The Cairo Institute for Human Rights Studies (CIHRS) issued a detailed commentary on the European Bank for Reconstruction and Development (EBRD)’s draft country strategy for Egypt and the annexed Political Assessment, submitted to the Bank in December after they circulated the drafts for public commentary.
Almost a year after initiating work on its next country strategy for Egypt, it remains unclear whether the EBRD will decide to change its approach and implement its “more for more, less for less” principle toward Egypt.
The EBRD stands out from other international development banks due to its political mandate: it is supposed to lend only to those of its recipient member countries which are “committed to and applying the principles of multiparty democracy, pluralism and market economics” or at least are transitioning in that direction. Egypt is a military dictatorship, with the military in charge of its market economy, yet it has been the biggest or second-biggest recipient of EBRD loans worldwide in the past three years, with Turkey in first or second place of late.
“Egypt has received over eight billion euros in cumulative EBRD investment over the past decade, while going through a dramatic regression in terms of fundamental rights and democratic governance. So far, it’s hard to tell whether the Bank will change its approach and how, based on their draft Strategy and Political Assessment. The EBRD’s 2021 evaluation of Egypt’s trajectory should lead to the Bank changing course and pressuring Egypt to undertake meaningful reforms to improve transparency, accountability and democratic governance, to end corruption, and to lessen the military’s grip on the economy. The Bank should know that Egypt’s trajectory is not sustainable, so disregarding the EBRD’s principles and political mandate would equate to pushing Egypt further toward instability and chaos,” said Leslie Piquemal, Senior EU Advocacy Representative of the Cairo Institute for Human Rights Studies.
The draft strategy document recognizes concerns raised by “relevant international organizations” about “Egypt’s commitment to and application of the [Article 1] political principles”, and that civil society organizations have raised a number of human rights, rule of law and economic issues in their dialogue with the Bank. It diplomatically acknowledges that major governance problems exist in Egypt and connects them to the economic weight of State-owned enterprises, hinting at the role of military-controlled firms. While this is encouraging, it remains fundamentally unclear what—if any—special measures the Bank will take to address and mitigate these issues within its future operations in Egypt.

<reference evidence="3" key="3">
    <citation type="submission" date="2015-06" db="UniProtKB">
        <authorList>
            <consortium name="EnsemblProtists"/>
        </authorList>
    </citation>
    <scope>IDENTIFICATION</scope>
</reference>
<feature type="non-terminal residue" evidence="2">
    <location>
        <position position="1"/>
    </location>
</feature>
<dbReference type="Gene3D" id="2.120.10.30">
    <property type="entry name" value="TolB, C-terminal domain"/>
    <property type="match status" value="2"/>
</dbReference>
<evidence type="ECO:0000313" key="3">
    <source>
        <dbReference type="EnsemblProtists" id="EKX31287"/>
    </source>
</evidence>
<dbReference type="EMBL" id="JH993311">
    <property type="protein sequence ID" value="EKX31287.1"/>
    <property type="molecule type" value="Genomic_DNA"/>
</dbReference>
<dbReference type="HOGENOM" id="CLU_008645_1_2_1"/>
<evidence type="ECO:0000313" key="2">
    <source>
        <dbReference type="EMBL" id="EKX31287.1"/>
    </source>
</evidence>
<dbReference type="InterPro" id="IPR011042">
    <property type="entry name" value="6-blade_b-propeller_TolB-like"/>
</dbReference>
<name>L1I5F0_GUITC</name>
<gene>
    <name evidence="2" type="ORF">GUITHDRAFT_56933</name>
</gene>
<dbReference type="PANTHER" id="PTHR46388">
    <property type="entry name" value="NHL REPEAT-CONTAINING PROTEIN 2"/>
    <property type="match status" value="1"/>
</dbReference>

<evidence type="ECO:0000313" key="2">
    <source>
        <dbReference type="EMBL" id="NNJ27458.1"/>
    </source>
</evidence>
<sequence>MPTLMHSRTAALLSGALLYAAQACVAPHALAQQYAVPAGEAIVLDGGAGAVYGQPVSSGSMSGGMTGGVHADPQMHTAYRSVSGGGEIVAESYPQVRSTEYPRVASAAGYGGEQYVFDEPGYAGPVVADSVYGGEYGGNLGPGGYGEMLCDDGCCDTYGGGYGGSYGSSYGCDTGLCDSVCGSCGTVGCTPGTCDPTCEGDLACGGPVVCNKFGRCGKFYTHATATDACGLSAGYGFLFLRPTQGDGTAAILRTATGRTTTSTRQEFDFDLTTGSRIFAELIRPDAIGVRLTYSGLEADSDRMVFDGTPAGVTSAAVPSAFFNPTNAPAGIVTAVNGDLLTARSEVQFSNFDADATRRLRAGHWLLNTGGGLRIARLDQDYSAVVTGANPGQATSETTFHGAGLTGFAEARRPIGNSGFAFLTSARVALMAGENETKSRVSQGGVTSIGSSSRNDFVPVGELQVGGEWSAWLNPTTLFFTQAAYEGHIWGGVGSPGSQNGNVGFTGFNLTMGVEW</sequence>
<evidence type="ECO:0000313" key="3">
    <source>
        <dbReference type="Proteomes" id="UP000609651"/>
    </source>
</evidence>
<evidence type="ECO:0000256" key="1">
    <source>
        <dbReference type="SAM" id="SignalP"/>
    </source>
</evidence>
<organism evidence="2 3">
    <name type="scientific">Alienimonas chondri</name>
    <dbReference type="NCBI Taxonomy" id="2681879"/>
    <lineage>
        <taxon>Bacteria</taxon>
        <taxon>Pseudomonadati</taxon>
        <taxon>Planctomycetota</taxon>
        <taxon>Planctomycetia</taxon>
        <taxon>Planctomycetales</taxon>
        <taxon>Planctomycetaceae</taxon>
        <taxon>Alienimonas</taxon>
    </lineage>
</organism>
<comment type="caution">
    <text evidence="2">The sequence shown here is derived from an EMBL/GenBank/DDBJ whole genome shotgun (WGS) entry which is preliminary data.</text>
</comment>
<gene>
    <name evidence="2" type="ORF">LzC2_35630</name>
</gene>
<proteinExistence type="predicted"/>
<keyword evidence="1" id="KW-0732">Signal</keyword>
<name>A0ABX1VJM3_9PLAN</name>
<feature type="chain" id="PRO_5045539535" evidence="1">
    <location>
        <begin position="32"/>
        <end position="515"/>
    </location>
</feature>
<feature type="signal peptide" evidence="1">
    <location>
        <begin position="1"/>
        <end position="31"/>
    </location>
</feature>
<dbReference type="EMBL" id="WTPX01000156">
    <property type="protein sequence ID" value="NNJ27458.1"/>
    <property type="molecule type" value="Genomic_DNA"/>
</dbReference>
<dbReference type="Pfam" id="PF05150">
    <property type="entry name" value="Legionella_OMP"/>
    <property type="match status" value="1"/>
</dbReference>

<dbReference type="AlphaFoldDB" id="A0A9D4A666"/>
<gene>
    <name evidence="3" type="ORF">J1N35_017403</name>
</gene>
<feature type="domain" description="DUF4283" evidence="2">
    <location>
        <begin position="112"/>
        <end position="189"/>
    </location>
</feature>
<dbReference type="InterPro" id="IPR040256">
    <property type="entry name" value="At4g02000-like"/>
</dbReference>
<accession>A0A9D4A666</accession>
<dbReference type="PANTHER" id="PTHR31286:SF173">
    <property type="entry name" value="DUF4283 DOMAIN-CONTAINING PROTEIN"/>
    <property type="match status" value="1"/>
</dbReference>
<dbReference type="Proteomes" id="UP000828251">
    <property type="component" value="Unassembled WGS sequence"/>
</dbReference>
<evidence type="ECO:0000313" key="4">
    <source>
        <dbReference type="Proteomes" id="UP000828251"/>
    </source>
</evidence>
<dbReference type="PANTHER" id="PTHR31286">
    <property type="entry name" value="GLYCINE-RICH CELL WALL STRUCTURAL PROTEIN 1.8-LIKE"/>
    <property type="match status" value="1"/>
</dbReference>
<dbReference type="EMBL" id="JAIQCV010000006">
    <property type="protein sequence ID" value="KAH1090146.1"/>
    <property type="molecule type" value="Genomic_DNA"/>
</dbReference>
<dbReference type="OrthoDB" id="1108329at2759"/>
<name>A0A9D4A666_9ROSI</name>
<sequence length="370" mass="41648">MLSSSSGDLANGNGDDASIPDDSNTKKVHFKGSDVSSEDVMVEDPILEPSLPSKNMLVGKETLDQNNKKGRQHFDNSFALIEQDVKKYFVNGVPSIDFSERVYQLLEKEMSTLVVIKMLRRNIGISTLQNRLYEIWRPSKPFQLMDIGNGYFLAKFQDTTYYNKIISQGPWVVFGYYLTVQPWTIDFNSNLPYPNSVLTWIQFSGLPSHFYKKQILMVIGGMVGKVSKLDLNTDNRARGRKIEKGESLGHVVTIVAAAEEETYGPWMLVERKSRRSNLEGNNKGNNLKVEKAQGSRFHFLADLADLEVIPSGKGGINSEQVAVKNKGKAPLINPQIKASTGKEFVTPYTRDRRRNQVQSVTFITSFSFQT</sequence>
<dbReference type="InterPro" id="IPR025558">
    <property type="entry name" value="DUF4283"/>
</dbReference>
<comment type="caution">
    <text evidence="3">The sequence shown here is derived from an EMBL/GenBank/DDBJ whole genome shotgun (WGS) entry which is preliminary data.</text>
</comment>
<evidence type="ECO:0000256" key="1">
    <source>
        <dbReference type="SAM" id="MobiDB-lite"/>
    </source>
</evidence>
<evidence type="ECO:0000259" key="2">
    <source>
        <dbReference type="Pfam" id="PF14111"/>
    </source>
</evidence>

The annexed draft Political Assessment, based on Article 1 criteria, is more carefully written than that prepared for the previous Bank strategy for Egypt; it shows better consideration of key issues highlighted by United Nations experts and civil society about the severity of Egypt’s situation. Yet it overlooks certain facts entirely, including some as major as Egypt’s unfree and unfair 2018 presidential election. It relies excessively on reference to the text of Egypt’s Constitution while, at times, overlooking State legislation and practice violating the referenced constitutional norms and rights guarantees. Some sections include critical references from the UN or civil society juxtaposed with Egyptian government rebuttals, leaving the reader with an impression of negotiation but no clarity on how the Bank evaluates Egypt’s situation according to the relevant criteria.
Overall, the draft strategy text itself does not substantively reflect the very serious issues mentioned in the Political Assessment regarding human rights, democracy and rule of law problems in Egypt. Hence, it is unclear what influence the Assessment will have on the orientation and volume of future EBRD operations, or which policy options the Bank will use to address the considerable risks involved with Egypt’s high and growing degree of non-compliance. The Bank’s decision on such a major country of operations will be an important signal about the seriousness of its commitment to its political character, and its ability to adopt a truly constructive strategy for Egypt’s stability and sustainable development. Continuing business as usual may slightly delay Egypt’s failure, but it would not avert it.
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